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When I teach children, I often see God’s simple truths shine through them: humility, peace, and vulnerability—to name a few. 

But one thing that I find most striking about children is their presence. At Tenth this often seems true upon just meeting the children. They are so ready and eager to engage (but not always the way we want! It could also be the sugar!) Regardless, their “present"ness permeates with smiles, curiosity, and a certain attentiveness. Occasionally, there may be an argument, an accident, or just a kid having a crummy day. Moods change, kids may cry. But they never hide from the present moment. Other kids may chime in asking if everything is ok. Kids who are unwell are often ready to share their immediate emotions or pains. Everything exists in present. 

Even outside of Tenth, in the land of India. God spoke to me equal truth—but in a strikingly different light. In India, when my team and I were working among the urban poor communities, many children had never seen a foreigner before. Most children would be cautious, particularly the toddlers and babies. I recall one baby's expression change when she saw me. It was as if she was seeing a ghost! She started to crawl backwards, to not remove her gaze from me. Only the current moment mattered.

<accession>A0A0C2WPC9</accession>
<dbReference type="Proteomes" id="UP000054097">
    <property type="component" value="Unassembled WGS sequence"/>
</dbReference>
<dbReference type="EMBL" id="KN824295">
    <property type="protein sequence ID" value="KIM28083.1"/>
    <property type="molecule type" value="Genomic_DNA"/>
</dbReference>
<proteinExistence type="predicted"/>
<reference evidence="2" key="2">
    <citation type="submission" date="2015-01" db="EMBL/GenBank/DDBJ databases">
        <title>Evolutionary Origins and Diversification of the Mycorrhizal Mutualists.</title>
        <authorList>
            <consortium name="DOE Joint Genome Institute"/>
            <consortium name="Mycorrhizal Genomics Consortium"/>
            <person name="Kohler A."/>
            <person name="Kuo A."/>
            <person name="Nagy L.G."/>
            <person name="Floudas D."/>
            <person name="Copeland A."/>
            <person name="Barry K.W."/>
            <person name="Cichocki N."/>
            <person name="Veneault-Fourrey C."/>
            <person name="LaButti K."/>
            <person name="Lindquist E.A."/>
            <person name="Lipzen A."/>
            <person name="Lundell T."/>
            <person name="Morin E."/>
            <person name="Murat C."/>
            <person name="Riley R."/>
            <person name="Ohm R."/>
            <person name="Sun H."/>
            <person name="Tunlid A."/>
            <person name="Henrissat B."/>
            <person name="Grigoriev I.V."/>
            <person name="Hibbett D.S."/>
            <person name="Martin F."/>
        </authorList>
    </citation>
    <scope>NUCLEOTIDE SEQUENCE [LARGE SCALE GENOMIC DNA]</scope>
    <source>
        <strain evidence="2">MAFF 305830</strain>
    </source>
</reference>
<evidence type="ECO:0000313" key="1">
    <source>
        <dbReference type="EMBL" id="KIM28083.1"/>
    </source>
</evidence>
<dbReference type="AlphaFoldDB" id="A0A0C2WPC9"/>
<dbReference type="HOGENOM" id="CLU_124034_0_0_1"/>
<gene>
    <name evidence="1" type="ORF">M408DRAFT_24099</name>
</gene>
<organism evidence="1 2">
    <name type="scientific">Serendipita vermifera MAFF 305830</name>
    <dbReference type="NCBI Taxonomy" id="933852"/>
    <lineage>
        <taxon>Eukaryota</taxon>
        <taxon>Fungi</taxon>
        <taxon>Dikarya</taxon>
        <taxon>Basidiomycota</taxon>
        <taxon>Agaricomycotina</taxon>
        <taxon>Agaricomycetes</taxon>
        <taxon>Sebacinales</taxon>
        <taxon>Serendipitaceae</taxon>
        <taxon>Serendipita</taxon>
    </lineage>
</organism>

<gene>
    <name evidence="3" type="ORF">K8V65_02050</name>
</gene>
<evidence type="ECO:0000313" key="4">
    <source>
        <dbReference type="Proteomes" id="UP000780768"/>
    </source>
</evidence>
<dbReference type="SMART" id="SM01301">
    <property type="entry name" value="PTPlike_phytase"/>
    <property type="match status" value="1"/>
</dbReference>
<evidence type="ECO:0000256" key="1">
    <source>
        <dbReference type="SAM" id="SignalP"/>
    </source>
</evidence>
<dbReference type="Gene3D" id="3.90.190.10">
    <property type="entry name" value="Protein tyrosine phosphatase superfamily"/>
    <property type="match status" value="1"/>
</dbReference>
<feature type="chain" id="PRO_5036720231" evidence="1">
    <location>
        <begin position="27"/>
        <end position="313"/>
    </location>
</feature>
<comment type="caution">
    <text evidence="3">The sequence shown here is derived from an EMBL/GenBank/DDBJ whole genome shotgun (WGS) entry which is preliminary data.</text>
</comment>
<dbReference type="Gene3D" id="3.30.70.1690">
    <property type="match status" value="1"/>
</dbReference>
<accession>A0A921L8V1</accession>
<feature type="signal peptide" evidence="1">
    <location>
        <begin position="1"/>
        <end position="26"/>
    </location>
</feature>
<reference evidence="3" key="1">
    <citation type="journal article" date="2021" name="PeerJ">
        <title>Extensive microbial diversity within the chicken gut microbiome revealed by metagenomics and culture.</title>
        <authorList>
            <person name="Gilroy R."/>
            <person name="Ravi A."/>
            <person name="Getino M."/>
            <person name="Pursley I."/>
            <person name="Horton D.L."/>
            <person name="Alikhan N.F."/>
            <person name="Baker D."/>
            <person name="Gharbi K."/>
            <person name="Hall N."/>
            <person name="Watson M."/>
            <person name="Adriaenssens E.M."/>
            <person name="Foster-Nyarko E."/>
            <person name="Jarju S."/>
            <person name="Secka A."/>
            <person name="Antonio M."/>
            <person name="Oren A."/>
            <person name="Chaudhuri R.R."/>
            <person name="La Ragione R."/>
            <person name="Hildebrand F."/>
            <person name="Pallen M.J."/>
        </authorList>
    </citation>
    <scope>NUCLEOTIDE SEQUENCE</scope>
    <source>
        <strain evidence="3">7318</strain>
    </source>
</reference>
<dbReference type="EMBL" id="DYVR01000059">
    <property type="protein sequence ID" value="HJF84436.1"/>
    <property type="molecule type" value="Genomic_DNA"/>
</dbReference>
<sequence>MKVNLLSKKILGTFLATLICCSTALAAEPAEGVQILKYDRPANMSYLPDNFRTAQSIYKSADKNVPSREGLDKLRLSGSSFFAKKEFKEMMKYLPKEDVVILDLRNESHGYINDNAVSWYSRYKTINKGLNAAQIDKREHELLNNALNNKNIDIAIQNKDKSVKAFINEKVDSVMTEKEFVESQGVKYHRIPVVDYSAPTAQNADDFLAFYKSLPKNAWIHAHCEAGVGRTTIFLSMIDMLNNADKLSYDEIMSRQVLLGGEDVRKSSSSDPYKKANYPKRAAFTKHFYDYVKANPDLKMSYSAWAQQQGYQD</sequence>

Now,  I wonder where that sense of presence has gone in my own life. Often as I speak to people, I find my mind occasionally wandering: When’s my next meeting? What's a good question I can ask? Did I pay the parking? But as I grow to know Jesus more, He invites me into just being present. With Him. With others. With my surroundings.  

How children have model that so well. God is pretty great.

Ryan Tang

Ryan Tang lives in the Downtown Eastside of Vancouver (DTES) as part of a team with Servants Vancouver. The DTES is one of the oldest neighbourhoods in Vancouver, and is known as “Canada’s poorest urban postal code”. Through community development and relationship building they are learning how to love and serve as Christ did, through both beauty and brokenness.

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